Ancestors: Blackburne, Blakeley, Bottom, Brown, Fisher, Goodere, Jackson, Longbottom, Oldroyd, Stephenson, White, Wilcock. The majority of men in these families, during the 19th century, worked in mining and stone masonry.
Thornhill, is a village in Dewsbury, Kirklees, West Yorkshire, England. Historically part of the West Riding of Yorkshire, Thornhill was absorbed into Dewsbury County Borough in 1910. It is located on a hill on the south side of the River Calder, and has extensive views of Dewsbury, Ossett and Wakefield. It is known for its collection of Anglo-Saxon crosses. (Wikipedia)
Thornhill is mentioned in the Domesday Book, but the Anglo-Saxon crosses and other remains that have been found there in large numbers, indicate that there was a settlement in Thornhill from the ninth century AD.
Thornhill was the seat of the Thornhill family, who intermarried with the De Fixbys and Babthorpes in the reigns of Edward I and Edward II. In the reign of Edward III, Elizabeth Thornhill, the only child of Simon Thornhill, married Sir Henry Saville and the Thornhill property then passed down the Saville line. The Savilles gave their name to Saville Town nearby and became a powerful family in the area.
During the English Civil War, Sir William Savile of Thornhill Hall was second-in-command of the Royalist troops in Yorkshire. Sir William died in fighting near York, but his widow, Anne, continued to support the Royalist cause. In 1648 Thornhill Hall was bombarded from across the River Calder and the hall itself was mysteriously destroyed in an explosion. The moat is still visible in Thornhill Park. See Civil War articles.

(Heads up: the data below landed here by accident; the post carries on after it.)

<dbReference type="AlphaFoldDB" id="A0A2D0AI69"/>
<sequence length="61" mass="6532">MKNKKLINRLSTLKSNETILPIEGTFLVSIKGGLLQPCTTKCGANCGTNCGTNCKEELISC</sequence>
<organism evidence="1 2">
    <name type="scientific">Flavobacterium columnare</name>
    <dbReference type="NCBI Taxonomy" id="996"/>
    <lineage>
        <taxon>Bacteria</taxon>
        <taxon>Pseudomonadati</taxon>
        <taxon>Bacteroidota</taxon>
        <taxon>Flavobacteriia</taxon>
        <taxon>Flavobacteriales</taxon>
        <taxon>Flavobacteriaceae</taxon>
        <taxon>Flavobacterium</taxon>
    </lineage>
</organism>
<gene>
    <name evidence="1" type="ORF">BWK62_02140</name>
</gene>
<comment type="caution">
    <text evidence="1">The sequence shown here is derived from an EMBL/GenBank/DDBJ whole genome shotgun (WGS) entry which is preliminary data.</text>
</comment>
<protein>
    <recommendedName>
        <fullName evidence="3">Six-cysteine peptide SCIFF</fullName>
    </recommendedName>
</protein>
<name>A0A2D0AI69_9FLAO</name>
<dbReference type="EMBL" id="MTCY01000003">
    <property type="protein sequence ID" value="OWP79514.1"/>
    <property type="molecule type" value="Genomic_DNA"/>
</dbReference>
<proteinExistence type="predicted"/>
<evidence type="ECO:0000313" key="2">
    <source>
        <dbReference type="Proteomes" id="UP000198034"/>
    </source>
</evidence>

By 1822 the Parish of Thornhill comprised the hamlets and townships of Whitley Lower, Briestfield, Fall House, Thornhill Edge, Thornhill Lees, Flockton (Nether and Over), Middlestown (or Middle Shitlington), Netherton, (or Nether Shitlington), Overton (or Overshitlington), Midgeley (Nether and Over) and a number of isolated farms and houses.Even now, when Thornhill is a busy town and part of the much larger connobation of Dewsbury, its more remote villages and hamlets retain a character of their own, with beautiful views over the surrounding countryside.
In spite of beautiful surroundings, the area has strong connections with stone quarrying at the Edge, and especially with coal mining. Census information shows that over half the residents of Thornhill were miners by the 19th century. There was a terrible mining disaster at Combs Pit Thornhill on 4th July 1893, caused by a firedamp explosion whose ignited by a naked light. 139 miners were killed in the Wheatley level by fumes following the explosion and fire below a landing in the Downcast Shaft. Only 7 survivors were rescued.
The Parish Church of St Michael and All Angels stands on a large plot with an extensive graveyard, near to the site of the old manor house of the Saviles. Fragments of Anglo-Saxon memorials, crosses and a graveslab, found there, indicate that there has been a church on the site since at least the 9th century. Remnants of the old manor house and its moat still remain in the park nearby. Since the late l4th Century, the church’s history has been closely linked with that of the Savile family. The Saviles remained in Thornhill until the English Civil War when their house was besieged, taken, and demolished by the Parliamentarians, after which they moved to Rufford Abbey in Nottinghamshire. Monuments to members of both the Thornhill and Savile families are on view in the church.
It’s a great shame that the churchyard is in a state of dilapidation. The area around the church itself it neatly mowed, but beyond that lies a vast area of graveyard with some beautiful monuments that are hidden from view by ivy, brambles and long grasses. Searching for an ancestral grave is almost impossible.